6 December 2012
In a bid to raise awareness about the negative impact of abuse and empower young people to tackle the scourge, loveLife – an HIV prevention programme for young South Africans – is running a blog sharing experiences, advice and encouragement to take a stand against abuse.
Afro-Pop star Kelly Khumalo and online marketing guru Khaya Dlanga are among the personalities contributing to the blog, which is running on www.lovelife.org.za throughout the 16 Days of Activism for No Violence Against Women and Children campaign.
Writers on loveLife’s media team, readers of loveLife’s UNCUT magazine and members of the organisation’s social media sites are also contributing to the blog, which is linked to loveLife’s Nakanjani campaign encouraging young people to “take charge of their destinies”.
“On the blog, you can find a range of open, honest pieces including one from Kelly Khumalo, who speaks exclusively to loveLife as part of our 16 Days campaign about her experiences of violence and her turbulent relationship with Jub Jub,” loveLife said in a statement.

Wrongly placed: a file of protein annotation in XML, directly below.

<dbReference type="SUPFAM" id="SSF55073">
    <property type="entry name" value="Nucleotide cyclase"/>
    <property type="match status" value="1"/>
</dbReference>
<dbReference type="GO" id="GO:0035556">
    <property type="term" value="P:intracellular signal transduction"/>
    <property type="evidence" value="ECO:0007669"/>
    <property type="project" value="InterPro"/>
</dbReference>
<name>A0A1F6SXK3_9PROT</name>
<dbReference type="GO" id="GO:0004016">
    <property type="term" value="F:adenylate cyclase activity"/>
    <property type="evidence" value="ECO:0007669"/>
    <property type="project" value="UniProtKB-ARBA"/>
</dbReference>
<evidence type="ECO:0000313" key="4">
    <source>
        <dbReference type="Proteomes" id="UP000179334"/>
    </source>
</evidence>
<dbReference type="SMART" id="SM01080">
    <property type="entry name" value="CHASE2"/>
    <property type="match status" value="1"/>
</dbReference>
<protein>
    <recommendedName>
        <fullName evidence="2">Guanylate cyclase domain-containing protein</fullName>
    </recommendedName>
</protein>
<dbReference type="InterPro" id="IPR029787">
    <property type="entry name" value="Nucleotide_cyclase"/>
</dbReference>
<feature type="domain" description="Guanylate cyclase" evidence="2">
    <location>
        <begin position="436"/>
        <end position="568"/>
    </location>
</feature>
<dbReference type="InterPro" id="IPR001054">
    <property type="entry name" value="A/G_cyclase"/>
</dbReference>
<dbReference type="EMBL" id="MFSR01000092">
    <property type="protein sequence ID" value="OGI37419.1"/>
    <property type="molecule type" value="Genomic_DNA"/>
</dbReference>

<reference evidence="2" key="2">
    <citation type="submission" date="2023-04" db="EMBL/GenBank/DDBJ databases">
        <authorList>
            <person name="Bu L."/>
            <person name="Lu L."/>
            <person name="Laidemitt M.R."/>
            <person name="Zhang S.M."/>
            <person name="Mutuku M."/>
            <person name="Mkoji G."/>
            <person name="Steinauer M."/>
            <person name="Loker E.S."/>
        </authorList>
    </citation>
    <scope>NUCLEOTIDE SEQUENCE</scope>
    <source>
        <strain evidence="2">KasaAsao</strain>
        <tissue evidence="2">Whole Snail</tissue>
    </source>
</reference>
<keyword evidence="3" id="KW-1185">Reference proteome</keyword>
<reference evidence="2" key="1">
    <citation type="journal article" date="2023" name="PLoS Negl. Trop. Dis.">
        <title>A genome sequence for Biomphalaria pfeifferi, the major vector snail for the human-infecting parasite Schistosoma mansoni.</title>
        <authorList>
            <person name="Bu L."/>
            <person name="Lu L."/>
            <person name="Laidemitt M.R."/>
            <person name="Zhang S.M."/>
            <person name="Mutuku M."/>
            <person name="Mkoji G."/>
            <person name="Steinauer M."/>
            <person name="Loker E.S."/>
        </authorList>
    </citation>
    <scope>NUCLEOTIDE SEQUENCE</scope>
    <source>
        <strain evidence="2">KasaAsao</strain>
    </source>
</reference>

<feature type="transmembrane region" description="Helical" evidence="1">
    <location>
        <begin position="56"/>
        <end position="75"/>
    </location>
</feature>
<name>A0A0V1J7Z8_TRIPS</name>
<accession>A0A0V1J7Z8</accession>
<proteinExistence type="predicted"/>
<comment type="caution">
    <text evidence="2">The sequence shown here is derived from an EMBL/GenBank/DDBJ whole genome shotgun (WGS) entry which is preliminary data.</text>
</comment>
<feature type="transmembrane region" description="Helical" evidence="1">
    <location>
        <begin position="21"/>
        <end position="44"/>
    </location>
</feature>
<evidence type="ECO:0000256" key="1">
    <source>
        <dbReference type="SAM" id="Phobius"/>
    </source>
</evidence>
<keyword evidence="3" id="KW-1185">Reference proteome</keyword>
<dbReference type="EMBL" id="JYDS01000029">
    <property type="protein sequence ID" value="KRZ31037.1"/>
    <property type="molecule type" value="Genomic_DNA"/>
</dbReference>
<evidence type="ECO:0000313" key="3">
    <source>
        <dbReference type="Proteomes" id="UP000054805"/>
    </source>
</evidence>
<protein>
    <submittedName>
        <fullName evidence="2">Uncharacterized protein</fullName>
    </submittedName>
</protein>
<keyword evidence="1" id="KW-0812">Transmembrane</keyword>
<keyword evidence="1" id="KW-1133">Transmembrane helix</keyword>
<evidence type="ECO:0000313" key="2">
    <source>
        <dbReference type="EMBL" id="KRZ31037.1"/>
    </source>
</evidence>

“Taking a unique angle, Khaya Dlanga puts the spotlight on love, abuse and money. He looks at how men sometimes use money to get sex and how women can be dishonest about their true feelings, pretending to love a guy when all they’re really after is his assets and his cash.
“Articles will also feature information and advice in topics ranging from emotional, mental and financial abuse right through to raising sons who don’t abuse.”
The blog also provides practical tips for people experiencing abuse, as well as information about resources such as loveLife’s Youth Line on 0800 121 900 and Plz Cal Me service on 083 323 1023, both offering access to free, confidential telephonic counselling.
Beathur Mgoza Baker, loveLife’s head of media, said the blog was “a unique way to highlight the devastation wrought by abuse by giving people the opportunity to share experiences of their own and others’ abuse.
“It also serves as an empowerment tool, offering information on where to get help and fostering healing through providing a platform for survivors to express difficult thoughts and feelings,” Baker said.
Baker added that loveLife’s healthy sexuality and positive lifestyle programmes included modules aimed at giving young South Africans the knowledge, skills and attitudes to stand up to abuse.
“Youth with a good sense of self-esteem tend to value themselves too much to stay in abusive relationships,” the organisation says on its website. “By choosing healthy relationships, they lower their risk of contracting HIV as it is easier to demand condom use and stand up to an unfaithful partner.”